Farahani: The thing that I had a hunch about but never had experienced is that working with crew—fortunately, they're all good close friends of mine—people aren't getting paid a lot of money, and it's hard work. Everyone has to be nice to each other. Despite how small our budget was, we never had a day that was longer than 12 hours. Our film was too small to be union, but I'm a union member. I've been in the Art Directors' Guild for almost 10 years. I think that those rules are in place for a reason. I don't want people to be taken advantage of. So be nice to everybody. Have nice snacks on set that are healthy, not just junk food, and make sure everybody has a decent lunch. It goes a long way.
"Your collaborators are talented artists. They're not just functionaries there to execute. And if they are, then you probably hired the wrong people."
Also, the things that I learned most about are editing and scoring. I know a lot about pre-production and production itself, and because of the way large studio films have moved towards visual effects in the 10 years that I've been working, I've come to know a lot about visual effects. But editing is something I know very little about, and scoring is something I know almost nothing about. Music, generally, I would say, is by far my single biggest blind spot. It's a language I don't speak. It's a weakness of mine because it's one of the most impactful and cheap ways to get emotion into a movie. I had a great composer, Lucas James Putnam, out of Vancouver. I learned a ton about frequencies and how they play well with dialogue, or work against dialogue, and sound design, and when to let the sound design shine through versus let the score shine through.
Also, the editing process. For me, it's very rewarding and valuable to have an editor come in who has fresh eyes. Especially because I wrote the movie this time, with my co-writer, I have things that I'm precious and specific about. To let somebody who has no built-in ideas about how it should work just break all those preconceived ideas and present something new... sometimes it doesn't work and I want it to be the way I thought it should be, and other times it's way better.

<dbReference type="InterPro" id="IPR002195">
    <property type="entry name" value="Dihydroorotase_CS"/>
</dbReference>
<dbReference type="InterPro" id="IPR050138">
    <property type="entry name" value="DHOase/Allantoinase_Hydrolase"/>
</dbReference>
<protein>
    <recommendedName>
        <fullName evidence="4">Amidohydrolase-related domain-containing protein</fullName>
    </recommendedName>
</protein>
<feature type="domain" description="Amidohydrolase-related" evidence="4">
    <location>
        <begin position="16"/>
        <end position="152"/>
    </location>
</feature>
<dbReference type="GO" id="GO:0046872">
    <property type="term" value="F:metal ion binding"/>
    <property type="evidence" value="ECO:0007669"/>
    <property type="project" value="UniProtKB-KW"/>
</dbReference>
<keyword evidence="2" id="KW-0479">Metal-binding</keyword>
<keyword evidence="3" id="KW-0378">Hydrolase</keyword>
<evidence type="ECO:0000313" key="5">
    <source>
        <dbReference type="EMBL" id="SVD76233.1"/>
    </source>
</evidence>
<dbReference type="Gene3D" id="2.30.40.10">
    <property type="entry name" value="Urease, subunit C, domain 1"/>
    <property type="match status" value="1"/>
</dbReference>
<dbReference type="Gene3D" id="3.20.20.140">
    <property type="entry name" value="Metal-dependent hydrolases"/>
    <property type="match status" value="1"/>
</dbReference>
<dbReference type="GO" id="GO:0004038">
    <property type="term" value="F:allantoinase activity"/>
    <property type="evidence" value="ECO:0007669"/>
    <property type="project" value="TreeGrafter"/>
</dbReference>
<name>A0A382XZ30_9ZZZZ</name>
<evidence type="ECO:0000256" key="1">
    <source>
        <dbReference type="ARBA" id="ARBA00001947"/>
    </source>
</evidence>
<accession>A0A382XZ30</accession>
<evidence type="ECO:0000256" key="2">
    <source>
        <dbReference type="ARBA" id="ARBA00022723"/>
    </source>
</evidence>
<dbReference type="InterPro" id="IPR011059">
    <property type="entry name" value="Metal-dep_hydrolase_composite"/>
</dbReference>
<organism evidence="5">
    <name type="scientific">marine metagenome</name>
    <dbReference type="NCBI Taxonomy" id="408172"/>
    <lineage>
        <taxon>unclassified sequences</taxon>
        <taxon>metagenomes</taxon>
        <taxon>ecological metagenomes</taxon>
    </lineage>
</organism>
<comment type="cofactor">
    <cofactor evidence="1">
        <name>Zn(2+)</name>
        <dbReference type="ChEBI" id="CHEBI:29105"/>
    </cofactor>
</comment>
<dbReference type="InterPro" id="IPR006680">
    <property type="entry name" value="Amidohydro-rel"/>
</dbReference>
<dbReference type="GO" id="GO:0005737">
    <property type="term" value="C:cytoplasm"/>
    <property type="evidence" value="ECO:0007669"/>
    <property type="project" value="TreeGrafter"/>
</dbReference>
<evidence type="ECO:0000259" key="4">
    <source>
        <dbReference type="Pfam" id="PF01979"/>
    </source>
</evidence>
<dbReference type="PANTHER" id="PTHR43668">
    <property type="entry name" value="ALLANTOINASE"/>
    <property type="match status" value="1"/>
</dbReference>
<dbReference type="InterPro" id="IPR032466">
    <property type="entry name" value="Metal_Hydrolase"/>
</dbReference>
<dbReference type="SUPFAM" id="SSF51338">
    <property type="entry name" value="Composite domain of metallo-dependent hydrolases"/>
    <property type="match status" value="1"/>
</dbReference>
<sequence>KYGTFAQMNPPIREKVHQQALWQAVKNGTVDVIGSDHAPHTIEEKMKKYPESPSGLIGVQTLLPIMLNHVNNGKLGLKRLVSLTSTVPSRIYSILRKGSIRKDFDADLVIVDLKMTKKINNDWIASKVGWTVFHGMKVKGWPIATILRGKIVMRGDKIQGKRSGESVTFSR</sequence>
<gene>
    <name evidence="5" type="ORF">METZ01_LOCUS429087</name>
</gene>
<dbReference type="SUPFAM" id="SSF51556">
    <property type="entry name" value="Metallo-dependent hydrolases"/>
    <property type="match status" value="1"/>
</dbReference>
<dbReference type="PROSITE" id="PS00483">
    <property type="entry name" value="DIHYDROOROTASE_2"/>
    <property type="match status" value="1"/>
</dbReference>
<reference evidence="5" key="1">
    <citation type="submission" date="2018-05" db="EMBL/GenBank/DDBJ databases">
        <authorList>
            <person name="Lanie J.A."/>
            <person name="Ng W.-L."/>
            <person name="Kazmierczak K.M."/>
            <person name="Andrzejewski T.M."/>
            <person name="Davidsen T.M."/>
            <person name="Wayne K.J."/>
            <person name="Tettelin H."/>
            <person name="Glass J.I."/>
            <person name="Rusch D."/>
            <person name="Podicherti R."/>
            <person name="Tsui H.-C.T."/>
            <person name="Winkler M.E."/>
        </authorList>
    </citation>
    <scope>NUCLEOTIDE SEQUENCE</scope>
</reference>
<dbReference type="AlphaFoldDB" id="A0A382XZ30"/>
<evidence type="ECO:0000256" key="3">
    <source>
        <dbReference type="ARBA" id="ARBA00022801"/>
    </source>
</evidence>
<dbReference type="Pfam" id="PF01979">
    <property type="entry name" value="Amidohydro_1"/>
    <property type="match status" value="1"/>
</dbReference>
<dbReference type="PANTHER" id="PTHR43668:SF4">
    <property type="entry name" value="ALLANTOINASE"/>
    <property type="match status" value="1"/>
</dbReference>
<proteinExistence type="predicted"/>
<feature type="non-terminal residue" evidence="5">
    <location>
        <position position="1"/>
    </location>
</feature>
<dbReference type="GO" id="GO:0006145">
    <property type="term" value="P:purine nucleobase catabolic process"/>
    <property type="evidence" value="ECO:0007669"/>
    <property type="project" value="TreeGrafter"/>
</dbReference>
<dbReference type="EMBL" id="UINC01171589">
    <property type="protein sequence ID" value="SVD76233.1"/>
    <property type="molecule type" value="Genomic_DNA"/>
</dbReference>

Farahani: There are a lot of directors I admire, like Ryan Johnson and the Coen Brothers, who edit their own movies. It's a skill that I want to pick up and learn more about, but for the moment, I'm really liking this outside impression. I feel like you want that from all your collaborators if you can. Don't do what you think I want; do what you think works for the story. Your collaborators are talented artists. They're not just functionaries there to execute. And if they are, then you probably hired the wrong people, I think. You want to be working with people that have opinions.
NFS: What did you learn about working with actors?
Farahani: Thank you for pointing that out. That's another thing that I've learned the most about, because it's not something you get to do in the art department. What I've learned the most, believe it or not, is how important casting is.
This pains me to say as somebody who worked in the art department and felt my contribution was indispensable, but: you can have a beautiful-looking movie, a beautifully-scored movie, and if the cast is not right, the emotionality won't won't be there.
This is another cliché, but you really just have to do it. The opportunities and the resources are out there to make a movie for cheap. I could go on endlessly about how frustrating it is to not have access to financing, and how much nepotism makes an impact on how quickly you ascend in Hollywood and who you can get in your movie. But you hear time and time again: "Cameras are so cheap. You live in LA or New York or a big city, you could find people who know how to use equipment who are willing to collaborate with you."
That stuff is true. So my biggest advice to people is to check your work ethic and your own discipline in terms of sitting down and doing the thing that you want for yourself. Don't let yourself off the hook. I'm no expert at it, so I don't have any strong advice, like, "I get up every morning and I make coffee and I just sit down and write." It's not that. But maybe I'm lucky because I feel guilty if I don't do something productive every day. It might be reading a novel, or watching a movie or two, but I do hold myself at least to that standard.